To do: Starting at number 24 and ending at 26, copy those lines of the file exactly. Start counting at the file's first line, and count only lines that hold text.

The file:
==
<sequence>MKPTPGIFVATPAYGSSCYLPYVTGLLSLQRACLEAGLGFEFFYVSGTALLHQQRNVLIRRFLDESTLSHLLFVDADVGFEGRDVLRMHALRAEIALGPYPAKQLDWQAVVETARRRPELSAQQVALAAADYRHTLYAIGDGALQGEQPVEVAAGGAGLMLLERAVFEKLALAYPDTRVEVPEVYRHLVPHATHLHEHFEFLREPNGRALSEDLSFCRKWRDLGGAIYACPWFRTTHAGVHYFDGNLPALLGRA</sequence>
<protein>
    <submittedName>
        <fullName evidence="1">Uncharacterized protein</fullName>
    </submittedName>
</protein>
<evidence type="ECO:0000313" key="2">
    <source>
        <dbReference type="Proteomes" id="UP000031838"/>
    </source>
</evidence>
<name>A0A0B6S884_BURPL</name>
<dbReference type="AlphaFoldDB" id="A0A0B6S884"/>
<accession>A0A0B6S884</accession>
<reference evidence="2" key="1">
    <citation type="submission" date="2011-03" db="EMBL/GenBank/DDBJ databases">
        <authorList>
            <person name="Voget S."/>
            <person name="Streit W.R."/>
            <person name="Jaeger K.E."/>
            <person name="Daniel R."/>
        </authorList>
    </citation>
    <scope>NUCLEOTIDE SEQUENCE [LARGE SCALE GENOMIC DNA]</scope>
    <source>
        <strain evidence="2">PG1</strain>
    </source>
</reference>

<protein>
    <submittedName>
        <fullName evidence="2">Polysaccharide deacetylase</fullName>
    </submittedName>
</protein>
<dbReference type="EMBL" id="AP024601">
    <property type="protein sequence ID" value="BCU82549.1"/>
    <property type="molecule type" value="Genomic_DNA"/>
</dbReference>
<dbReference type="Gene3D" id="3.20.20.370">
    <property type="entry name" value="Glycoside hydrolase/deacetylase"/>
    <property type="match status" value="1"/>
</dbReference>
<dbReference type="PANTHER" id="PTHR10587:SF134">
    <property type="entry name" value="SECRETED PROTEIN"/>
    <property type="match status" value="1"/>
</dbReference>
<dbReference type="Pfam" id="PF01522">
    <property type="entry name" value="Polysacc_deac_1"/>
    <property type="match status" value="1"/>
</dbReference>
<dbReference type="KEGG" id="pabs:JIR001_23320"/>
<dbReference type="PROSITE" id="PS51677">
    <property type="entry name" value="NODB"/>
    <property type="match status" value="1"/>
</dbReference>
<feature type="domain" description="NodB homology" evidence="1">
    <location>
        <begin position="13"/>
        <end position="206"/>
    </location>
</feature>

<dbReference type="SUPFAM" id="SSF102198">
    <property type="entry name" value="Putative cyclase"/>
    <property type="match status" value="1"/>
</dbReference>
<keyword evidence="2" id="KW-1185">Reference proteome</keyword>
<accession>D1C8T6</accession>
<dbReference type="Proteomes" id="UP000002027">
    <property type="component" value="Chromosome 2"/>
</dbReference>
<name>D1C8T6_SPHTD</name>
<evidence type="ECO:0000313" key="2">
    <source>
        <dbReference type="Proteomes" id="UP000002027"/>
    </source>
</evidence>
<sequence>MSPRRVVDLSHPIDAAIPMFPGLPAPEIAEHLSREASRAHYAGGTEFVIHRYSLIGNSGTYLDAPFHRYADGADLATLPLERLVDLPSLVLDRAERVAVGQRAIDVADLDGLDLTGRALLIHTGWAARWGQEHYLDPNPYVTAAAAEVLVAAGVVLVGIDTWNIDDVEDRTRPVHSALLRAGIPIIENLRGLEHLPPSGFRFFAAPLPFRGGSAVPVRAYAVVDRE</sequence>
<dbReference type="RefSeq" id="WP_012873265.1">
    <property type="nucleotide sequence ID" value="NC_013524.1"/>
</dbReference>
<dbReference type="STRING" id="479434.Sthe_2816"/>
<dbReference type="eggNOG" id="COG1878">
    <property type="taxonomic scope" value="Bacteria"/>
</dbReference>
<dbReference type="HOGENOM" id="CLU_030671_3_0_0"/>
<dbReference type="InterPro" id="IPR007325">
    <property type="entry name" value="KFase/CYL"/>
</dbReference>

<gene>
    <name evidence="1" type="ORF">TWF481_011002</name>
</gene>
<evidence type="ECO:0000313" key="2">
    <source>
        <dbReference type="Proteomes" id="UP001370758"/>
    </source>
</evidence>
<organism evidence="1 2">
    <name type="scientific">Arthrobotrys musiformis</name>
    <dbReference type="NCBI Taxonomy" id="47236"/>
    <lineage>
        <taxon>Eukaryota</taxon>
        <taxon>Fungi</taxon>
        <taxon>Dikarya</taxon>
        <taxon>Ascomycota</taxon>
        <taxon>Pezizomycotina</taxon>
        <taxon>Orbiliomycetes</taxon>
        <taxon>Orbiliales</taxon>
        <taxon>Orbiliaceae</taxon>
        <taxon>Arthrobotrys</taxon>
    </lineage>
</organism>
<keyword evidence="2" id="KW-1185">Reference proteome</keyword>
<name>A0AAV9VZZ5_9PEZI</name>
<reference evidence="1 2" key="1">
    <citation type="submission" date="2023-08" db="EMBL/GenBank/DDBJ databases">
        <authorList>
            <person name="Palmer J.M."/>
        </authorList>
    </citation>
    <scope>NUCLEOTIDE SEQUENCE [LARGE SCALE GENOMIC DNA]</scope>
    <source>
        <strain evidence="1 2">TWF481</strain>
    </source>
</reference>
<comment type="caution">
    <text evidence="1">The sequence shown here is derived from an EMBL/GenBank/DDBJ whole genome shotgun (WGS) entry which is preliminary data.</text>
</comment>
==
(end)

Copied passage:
    <scope>NUCLEOTIDE SEQUENCE [LARGE SCALE GENOMIC DNA]</scope>
    <source>
        <strain evidence="2">PG1</strain>